Additional Authors: Katherine Hsu
On June 16, 2023, Nevada Governor Joe Lombardo approved Senate Bill 276, completing its “spring cleaning” to clarify and modernize its existing Collection Agencies Act. We previously discussed the proposed changes to Nevada’s Collection Agencies Act in our April edition of Licensing Link. In this article, we summarize the changes enacted by the final version of Senate Bill 276. For most purposes, the law takes effect October 1, 2023, although the law is effective immediately for the limited purpose of enabling regulators to adopt regulations and perform administrative tasks to prepare to carry out the provisions of the new law.
The Nevada Collection Agencies Act licenses and regulates the activities of “collection agencies,” which currently are broadly defined as any person “engaging, directly or indirectly, and as a primary or a secondary object business or pursuit, in the collection of or in soliciting or obtaining in any manner the payment of a claim owed or due or asserted to be owed or due to another.” Prior to the enactment of Senate Bill 276, the Nevada Collection Agencies Act did not include many of the typical exemptions seen in other state collection agency laws or the federal Fair Debt Collection Practices Act (“FDCPA”) for original creditors, persons servicing debts from origination or prior to default, or licensed mortgage servicers when servicing mortgage loans. Senate Bill 276 codifies an expanded list of exemptions from the collection agency licensing requirement. These new exemptions should reduce regulatory burdens for loan servicers and other companies collecting payments on consumer obligations in Nevada. The Collection Agencies Act will now include exemptions for:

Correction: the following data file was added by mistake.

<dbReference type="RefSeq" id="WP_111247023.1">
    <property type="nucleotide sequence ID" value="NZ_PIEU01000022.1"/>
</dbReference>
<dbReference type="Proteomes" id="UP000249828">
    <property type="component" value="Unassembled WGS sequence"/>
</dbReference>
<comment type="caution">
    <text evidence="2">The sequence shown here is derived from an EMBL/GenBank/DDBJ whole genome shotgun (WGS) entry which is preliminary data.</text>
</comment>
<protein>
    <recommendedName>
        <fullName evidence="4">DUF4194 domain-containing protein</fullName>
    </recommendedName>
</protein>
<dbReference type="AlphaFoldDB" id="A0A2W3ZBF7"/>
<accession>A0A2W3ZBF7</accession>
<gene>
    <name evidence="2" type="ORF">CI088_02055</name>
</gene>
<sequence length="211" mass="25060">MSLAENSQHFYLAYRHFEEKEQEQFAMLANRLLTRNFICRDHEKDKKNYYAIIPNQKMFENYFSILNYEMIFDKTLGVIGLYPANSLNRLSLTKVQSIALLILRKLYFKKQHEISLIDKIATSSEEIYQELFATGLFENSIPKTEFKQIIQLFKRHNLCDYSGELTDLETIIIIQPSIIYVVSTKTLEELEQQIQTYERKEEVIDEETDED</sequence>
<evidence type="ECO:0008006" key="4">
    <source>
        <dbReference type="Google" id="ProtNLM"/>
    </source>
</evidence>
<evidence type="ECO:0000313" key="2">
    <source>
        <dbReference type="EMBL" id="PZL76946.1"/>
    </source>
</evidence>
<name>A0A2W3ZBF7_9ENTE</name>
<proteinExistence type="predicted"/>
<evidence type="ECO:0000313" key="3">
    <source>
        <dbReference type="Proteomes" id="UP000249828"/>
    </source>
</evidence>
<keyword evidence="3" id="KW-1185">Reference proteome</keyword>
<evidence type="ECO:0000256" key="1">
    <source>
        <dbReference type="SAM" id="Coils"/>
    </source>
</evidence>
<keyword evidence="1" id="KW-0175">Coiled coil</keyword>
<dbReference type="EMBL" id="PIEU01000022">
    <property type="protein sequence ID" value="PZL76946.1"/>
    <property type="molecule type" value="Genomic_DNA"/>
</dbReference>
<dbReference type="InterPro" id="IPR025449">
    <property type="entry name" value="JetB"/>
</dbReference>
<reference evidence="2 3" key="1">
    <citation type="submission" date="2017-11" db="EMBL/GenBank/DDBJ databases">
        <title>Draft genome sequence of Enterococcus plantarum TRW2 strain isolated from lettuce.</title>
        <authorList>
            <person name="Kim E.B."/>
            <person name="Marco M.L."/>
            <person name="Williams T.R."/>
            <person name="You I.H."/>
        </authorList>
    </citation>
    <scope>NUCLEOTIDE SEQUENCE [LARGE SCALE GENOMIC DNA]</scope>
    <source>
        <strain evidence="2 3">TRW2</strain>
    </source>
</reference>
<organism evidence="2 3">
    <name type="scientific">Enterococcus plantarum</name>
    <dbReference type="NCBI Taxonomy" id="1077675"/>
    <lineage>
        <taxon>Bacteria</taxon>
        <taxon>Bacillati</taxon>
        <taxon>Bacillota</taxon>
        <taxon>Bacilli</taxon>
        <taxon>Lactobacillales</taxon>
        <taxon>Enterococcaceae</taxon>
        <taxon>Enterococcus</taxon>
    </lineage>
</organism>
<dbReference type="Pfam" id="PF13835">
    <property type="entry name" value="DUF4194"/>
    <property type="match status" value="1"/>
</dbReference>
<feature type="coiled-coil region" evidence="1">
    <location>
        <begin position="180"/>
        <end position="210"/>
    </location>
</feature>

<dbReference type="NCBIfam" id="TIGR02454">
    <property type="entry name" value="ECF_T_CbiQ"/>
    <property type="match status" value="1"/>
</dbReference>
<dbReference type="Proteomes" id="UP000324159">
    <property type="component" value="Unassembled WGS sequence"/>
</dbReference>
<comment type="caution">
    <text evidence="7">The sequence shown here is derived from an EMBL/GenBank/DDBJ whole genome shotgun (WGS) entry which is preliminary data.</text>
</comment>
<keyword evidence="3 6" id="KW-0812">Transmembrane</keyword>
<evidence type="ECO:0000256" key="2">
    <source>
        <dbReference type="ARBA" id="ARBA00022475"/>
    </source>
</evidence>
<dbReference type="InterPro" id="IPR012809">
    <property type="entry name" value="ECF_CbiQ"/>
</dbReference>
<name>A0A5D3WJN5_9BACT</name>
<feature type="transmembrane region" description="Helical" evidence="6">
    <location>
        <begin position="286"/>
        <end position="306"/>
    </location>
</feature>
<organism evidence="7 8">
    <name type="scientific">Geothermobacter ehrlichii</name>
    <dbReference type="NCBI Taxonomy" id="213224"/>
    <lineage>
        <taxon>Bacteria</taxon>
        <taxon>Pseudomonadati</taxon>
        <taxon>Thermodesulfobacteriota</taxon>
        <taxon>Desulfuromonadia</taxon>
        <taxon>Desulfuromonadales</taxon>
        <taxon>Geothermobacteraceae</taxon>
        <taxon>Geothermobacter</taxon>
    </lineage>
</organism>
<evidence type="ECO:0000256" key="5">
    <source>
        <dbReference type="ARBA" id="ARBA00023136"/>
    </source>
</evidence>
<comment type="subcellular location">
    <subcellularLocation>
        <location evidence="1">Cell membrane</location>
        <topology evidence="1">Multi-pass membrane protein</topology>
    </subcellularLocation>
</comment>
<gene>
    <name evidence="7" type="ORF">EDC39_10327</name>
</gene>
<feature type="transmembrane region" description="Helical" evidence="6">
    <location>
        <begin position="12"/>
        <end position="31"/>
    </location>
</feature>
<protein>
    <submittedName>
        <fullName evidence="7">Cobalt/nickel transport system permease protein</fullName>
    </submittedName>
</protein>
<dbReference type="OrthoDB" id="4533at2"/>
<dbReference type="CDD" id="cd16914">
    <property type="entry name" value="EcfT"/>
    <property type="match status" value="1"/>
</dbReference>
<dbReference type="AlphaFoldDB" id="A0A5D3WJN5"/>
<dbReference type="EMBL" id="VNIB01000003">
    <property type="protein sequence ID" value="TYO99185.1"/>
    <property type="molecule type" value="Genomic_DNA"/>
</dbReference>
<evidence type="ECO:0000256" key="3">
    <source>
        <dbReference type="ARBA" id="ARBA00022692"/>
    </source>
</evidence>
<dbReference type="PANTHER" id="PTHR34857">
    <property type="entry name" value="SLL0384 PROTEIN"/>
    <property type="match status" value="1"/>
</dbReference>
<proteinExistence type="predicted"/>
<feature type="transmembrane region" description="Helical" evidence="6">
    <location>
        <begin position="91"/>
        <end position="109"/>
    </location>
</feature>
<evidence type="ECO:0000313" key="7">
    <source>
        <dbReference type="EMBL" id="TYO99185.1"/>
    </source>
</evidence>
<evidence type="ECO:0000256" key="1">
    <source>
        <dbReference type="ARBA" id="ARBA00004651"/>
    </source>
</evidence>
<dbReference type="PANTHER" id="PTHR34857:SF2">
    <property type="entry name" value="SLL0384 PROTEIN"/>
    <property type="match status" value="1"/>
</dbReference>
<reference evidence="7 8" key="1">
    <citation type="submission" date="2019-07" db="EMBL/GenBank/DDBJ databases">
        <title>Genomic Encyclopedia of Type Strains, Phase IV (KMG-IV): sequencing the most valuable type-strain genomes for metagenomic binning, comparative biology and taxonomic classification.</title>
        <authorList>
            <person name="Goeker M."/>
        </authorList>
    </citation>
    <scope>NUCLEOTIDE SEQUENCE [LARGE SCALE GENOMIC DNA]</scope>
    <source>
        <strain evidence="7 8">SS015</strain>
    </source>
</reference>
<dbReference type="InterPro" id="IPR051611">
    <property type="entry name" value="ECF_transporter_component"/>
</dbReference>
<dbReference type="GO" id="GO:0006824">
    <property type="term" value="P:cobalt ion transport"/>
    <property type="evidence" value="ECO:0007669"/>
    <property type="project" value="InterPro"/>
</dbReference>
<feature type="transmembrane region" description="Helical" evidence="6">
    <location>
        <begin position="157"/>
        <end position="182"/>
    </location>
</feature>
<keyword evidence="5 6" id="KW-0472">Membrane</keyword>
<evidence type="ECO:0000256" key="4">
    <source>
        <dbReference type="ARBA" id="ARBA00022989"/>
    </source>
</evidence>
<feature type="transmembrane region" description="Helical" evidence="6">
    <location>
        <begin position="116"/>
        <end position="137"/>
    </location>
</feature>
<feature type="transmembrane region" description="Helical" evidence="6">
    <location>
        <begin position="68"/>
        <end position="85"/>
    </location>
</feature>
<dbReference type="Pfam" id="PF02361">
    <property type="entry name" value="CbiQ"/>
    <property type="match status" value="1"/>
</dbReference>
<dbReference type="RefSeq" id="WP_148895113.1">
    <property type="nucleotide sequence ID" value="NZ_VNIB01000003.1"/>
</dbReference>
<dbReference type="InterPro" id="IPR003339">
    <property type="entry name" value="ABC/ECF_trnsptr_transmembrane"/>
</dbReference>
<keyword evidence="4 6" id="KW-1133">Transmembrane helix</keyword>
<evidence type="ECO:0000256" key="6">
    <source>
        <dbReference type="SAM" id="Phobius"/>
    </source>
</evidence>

- Mortgage servicers that are licensed under the Nevada Mortgage Services Act, if the servicer obtained servicing of the loan prior to default;
- Original creditors collecting a debt in their own name;
- Persons collecting a debt that they originated and then sold; and
- Persons that are excluded from the definition of a “debt collector” under the FDCPA, including any person collecting or attempting to collect a debt that was originated by the person, was not in default at the time it was obtained, or was obtained by the person as a secured party in a commercial credit transaction involving the creditor.
Senate Bill 276 also clarifies various jurisdictional prerequisites for when a person acts as a collection agency in Nevada. Under the new law, a person acts as a collection agency in Nevada if (i) the person is located in Nevada and seeks to collect a debt, regardless of where the debtor resides; (ii) the person is located in another state and seeks to collect a debt from a debtor who resides in Nevada, or (iii) the person is located in another state and is seeking to collect a debt on behalf of a person or entity that resides in Nevada.
Senate Bill 276 also clarifies that a “collection agency” includes debt buyers, which are defined as a person who “is regularly engaged in the business of purchasing claims that have been charged off for the purpose of collecting such claims, including, without limitation, by personally collecting claims, hiring a third party to collect claims or hiring an attorney to engage in litigation for the purpose of collecting claims.” Debt buyers will now be required to obtain a license in Nevada, unless they are otherwise exempt.